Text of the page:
Since summer of 2020, we have planted over 450 tree and shrub seedlings in Hillside Woods, mostly using individual cages and tubes, plus some donated wildflowers (see dataset). For more details on our 2021 planting project, see News. We've also planted 650 trees and shrubs (mostly shrubs - 120 are trees) along Farragut Parkway.
Once funding is in hand and fencing erected, we will start replanting in earnest! Projects will include seeding the Meadow and tending to the riparian corridor along Scheckler's Brook, the stream that runs into (and out of) Sugar Pond, plus creating a demonstration site along Edgewood Avenue. We continue to remove invasive shrubs and trees, which needs to get done before we fence.
How do you plant a tree? Click here for useful tips.
Learn how we built our tree guards with Pinar O'Flaherty
Planted items: colored by type of tree or plant. Note, not every installed plant was captured in this dataset.
Planting Pilot, Spring 2021
Heeling-in Session May 2nd
We heeled-in these trees and shrubs:
100 black cherry
100 witch hazel
30 black chokeberry
33 red osier dogwood
25 silky dogwood
15 flowering dogwood
25 mountain ash
15 pitch pine
14 nine bark
9 button bush
7 arrowwood viburnum
Thanks to members of the Hastings Pollinator Pathway for contributing 75 of these! And to the Jong/Mon family for their donation of fencing supplies.
Watch how to do it
Taro Ietaka, curator of Westchester County's Mountain Lakes Park, manager of several others and certified arborist consulting on the HWR project, taught a handful of volunteers to heel-in the tree babies. POW volunteer Cat McGrath created this video so that others can learn!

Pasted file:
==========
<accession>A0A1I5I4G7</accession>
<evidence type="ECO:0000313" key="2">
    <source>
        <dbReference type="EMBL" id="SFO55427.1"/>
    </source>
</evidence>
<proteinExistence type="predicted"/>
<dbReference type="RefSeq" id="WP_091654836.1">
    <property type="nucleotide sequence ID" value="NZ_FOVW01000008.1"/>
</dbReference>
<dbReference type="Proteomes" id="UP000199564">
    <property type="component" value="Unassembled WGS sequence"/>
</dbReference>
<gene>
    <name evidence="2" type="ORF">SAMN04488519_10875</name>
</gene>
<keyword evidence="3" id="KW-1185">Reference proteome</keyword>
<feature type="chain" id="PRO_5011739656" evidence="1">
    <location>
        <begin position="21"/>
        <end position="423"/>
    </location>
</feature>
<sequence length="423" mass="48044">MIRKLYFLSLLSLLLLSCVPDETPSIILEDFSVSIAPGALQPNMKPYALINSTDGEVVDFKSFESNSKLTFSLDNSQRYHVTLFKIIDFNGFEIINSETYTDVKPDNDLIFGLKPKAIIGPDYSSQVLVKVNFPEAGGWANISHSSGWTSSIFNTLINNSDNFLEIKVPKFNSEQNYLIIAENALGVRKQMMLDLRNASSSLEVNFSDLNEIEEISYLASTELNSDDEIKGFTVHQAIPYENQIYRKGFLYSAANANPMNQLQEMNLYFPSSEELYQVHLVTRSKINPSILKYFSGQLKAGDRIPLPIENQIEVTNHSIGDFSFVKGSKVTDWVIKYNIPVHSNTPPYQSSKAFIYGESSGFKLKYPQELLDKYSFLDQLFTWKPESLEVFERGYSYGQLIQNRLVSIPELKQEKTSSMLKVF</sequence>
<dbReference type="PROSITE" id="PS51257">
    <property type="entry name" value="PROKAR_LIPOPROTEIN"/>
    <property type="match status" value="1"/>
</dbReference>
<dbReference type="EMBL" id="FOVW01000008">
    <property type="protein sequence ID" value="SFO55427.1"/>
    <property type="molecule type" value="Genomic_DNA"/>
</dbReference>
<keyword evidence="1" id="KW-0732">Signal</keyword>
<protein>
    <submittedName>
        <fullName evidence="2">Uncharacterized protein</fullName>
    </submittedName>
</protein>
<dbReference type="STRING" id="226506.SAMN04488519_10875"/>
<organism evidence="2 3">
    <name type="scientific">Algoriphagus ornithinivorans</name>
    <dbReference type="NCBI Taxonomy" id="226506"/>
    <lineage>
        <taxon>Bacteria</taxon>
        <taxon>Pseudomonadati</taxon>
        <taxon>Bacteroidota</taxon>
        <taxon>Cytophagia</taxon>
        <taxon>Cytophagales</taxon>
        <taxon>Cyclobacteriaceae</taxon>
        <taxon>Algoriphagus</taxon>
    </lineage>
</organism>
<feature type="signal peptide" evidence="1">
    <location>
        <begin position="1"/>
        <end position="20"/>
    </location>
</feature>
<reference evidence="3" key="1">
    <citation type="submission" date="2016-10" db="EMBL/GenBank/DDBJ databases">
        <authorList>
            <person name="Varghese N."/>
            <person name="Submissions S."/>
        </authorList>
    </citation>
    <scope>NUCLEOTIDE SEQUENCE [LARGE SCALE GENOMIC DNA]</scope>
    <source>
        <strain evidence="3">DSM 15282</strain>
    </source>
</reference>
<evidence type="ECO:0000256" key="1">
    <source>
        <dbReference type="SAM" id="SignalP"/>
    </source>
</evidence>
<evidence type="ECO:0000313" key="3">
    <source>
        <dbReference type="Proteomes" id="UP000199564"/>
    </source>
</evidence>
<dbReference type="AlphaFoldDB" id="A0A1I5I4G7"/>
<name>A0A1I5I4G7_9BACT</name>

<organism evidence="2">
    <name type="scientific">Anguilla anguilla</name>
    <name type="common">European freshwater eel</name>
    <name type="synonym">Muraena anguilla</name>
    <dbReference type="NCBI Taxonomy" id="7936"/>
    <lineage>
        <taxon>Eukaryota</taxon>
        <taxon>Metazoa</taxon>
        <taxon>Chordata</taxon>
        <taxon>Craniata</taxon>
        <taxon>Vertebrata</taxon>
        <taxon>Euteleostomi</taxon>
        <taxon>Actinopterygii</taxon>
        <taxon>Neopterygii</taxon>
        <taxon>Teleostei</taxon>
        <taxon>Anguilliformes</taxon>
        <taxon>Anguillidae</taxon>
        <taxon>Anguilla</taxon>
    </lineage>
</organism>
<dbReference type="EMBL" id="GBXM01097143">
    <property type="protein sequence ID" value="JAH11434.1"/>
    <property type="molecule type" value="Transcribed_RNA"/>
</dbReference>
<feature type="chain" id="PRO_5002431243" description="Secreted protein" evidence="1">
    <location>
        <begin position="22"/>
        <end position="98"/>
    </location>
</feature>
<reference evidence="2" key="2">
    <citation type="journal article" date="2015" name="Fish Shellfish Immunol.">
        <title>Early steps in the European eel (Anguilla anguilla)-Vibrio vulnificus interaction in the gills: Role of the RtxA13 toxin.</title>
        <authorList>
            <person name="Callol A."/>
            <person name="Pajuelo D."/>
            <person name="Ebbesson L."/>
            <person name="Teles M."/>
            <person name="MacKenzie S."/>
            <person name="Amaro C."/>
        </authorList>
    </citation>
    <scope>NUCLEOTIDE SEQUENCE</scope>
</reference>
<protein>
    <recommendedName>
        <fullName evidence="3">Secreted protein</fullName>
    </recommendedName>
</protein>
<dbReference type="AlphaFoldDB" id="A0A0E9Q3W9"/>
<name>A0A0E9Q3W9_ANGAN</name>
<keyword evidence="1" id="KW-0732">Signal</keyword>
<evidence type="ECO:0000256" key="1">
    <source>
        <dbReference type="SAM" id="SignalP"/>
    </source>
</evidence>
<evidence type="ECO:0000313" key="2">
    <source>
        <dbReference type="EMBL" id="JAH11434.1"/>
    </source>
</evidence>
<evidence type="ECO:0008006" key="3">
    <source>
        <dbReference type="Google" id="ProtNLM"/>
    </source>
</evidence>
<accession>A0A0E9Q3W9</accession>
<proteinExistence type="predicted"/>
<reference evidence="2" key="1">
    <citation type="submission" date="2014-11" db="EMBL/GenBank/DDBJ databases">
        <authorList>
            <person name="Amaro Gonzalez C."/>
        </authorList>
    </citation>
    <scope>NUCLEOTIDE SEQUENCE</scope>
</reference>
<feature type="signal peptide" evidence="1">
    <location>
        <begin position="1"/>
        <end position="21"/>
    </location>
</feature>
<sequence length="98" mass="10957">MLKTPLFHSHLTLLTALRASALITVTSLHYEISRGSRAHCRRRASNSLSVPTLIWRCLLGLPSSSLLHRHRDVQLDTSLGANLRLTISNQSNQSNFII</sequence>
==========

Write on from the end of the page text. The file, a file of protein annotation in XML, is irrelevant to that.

Heeling-in is a method of keeping tree and shrub seedlings alive and well until they can be permanently planted at a later date. NYS Dept of Environmental Conservation's seasonal seedling sale had to be picked up in early May, but we planted in late May so we could include Hastings students.
The nursery worked out great. We selected a shady, convenient spot, and it kept the seedlings quite happy until we were able to plant them.
In May 2021, High School AP Environmental Science students, buddying in pairs with 2nd graders, planted 130 seedlings. Teams tubed the trees to protect from deer (which we'll remove once we install deer exclosure fencing) and PE classes water them as needed. Huge thanks to the HHS PE Department, the HHS AP Environmental Science class, and Hillsides' 2nd Grade Team.
HWRP volunteers planted the remaining seedlings from our spring purchase over several work sessions. We got 360 plants in the ground!
We selected species available from the DEC seedling sale that were recommended by our management plan, as it is the least expensive source of trees. We have many more species to include, which we'll be able to purchase once we receive our grants.
The plants we installed in spring of 2021 are a small portion of our overall planting goals; for more details, see the Hillside Woods & Park Tree Inventory & Urban Forest Management Plan or quick-check the plan's recommended plants list. We're looking forward to planting the rest!
Tending the stream that feeds Sugar Pond
Headwaters are rich ecosystems that contribute to life downstream. This article from American Rivers is a worthwhile read that details headwater ecosystems. Sugar Pond's upland stream weaves through a dying American beech grove among other ecosystem niches. We are planning to apply for a Trees for Tribs grant in 2023 to reforest this critical area.
Photos from our "heeling in" session. Taro Ietaka, center, explains the process to volunteers. Elisa Zazzera and Iris Hiskey Arno load in supplies.